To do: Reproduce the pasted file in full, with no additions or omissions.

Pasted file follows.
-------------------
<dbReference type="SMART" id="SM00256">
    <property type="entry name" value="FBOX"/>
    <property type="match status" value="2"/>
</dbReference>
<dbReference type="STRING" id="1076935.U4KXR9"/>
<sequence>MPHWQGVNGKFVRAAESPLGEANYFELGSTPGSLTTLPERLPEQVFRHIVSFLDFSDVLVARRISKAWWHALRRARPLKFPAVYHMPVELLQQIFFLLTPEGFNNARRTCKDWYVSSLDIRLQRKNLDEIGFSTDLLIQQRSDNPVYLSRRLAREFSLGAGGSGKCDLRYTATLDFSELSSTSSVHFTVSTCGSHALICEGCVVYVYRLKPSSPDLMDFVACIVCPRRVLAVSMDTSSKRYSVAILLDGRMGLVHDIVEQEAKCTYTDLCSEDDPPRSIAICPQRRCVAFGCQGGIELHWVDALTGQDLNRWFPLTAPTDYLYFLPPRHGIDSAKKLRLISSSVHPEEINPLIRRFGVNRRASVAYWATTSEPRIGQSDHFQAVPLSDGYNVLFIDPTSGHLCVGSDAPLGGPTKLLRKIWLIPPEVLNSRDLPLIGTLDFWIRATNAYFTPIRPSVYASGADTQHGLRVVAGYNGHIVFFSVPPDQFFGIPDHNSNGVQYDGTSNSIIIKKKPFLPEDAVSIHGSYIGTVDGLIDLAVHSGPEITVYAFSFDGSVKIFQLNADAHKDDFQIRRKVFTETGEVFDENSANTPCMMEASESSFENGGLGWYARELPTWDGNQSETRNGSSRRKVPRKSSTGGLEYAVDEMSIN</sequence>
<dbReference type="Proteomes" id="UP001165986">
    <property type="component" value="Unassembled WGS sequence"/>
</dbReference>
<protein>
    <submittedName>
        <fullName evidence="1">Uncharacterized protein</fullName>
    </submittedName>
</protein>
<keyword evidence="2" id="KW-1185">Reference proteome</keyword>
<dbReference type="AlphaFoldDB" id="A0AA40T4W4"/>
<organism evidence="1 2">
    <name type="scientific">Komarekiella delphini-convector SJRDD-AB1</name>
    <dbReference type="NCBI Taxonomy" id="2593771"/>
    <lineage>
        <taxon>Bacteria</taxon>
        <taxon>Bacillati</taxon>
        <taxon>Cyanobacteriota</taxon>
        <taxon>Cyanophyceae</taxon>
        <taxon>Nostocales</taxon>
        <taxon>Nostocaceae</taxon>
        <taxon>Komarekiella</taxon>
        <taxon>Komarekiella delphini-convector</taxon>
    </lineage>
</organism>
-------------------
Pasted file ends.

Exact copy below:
<dbReference type="SMART" id="SM00256">
    <property type="entry name" value="FBOX"/>
    <property type="match status" value="2"/>
</dbReference>
<dbReference type="STRING" id="1076935.U4KXR9"/>
<sequence>MPHWQGVNGKFVRAAESPLGEANYFELGSTPGSLTTLPERLPEQVFRHIVSFLDFSDVLVARRISKAWWHALRRARPLKFPAVYHMPVELLQQIFFLLTPEGFNNARRTCKDWYVSSLDIRLQRKNLDEIGFSTDLLIQQRSDNPVYLSRRLAREFSLGAGGSGKCDLRYTATLDFSELSSTSSVHFTVSTCGSHALICEGCVVYVYRLKPSSPDLMDFVACIVCPRRVLAVSMDTSSKRYSVAILLDGRMGLVHDIVEQEAKCTYTDLCSEDDPPRSIAICPQRRCVAFGCQGGIELHWVDALTGQDLNRWFPLTAPTDYLYFLPPRHGIDSAKKLRLISSSVHPEEINPLIRRFGVNRRASVAYWATTSEPRIGQSDHFQAVPLSDGYNVLFIDPTSGHLCVGSDAPLGGPTKLLRKIWLIPPEVLNSRDLPLIGTLDFWIRATNAYFTPIRPSVYASGADTQHGLRVVAGYNGHIVFFSVPPDQFFGIPDHNSNGVQYDGTSNSIIIKKKPFLPEDAVSIHGSYIGTVDGLIDLAVHSGPEITVYAFSFDGSVKIFQLNADAHKDDFQIRRKVFTETGEVFDENSANTPCMMEASESSFENGGLGWYARELPTWDGNQSETRNGSSRRKVPRKSSTGGLEYAVDEMSIN</sequence>
<dbReference type="Proteomes" id="UP001165986">
    <property type="component" value="Unassembled WGS sequence"/>
</dbReference>
<protein>
    <submittedName>
        <fullName evidence="1">Uncharacterized protein</fullName>
    </submittedName>
</protein>
<keyword evidence="2" id="KW-1185">Reference proteome</keyword>
<dbReference type="AlphaFoldDB" id="A0AA40T4W4"/>
<organism evidence="1 2">
    <name type="scientific">Komarekiella delphini-convector SJRDD-AB1</name>
    <dbReference type="NCBI Taxonomy" id="2593771"/>
    <lineage>
        <taxon>Bacteria</taxon>
        <taxon>Bacillati</taxon>
        <taxon>Cyanobacteriota</taxon>
        <taxon>Cyanophyceae</taxon>
        <taxon>Nostocales</taxon>
        <taxon>Nostocaceae</taxon>
        <taxon>Komarekiella</taxon>
        <taxon>Komarekiella delphini-convector</taxon>
    </lineage>
</organism>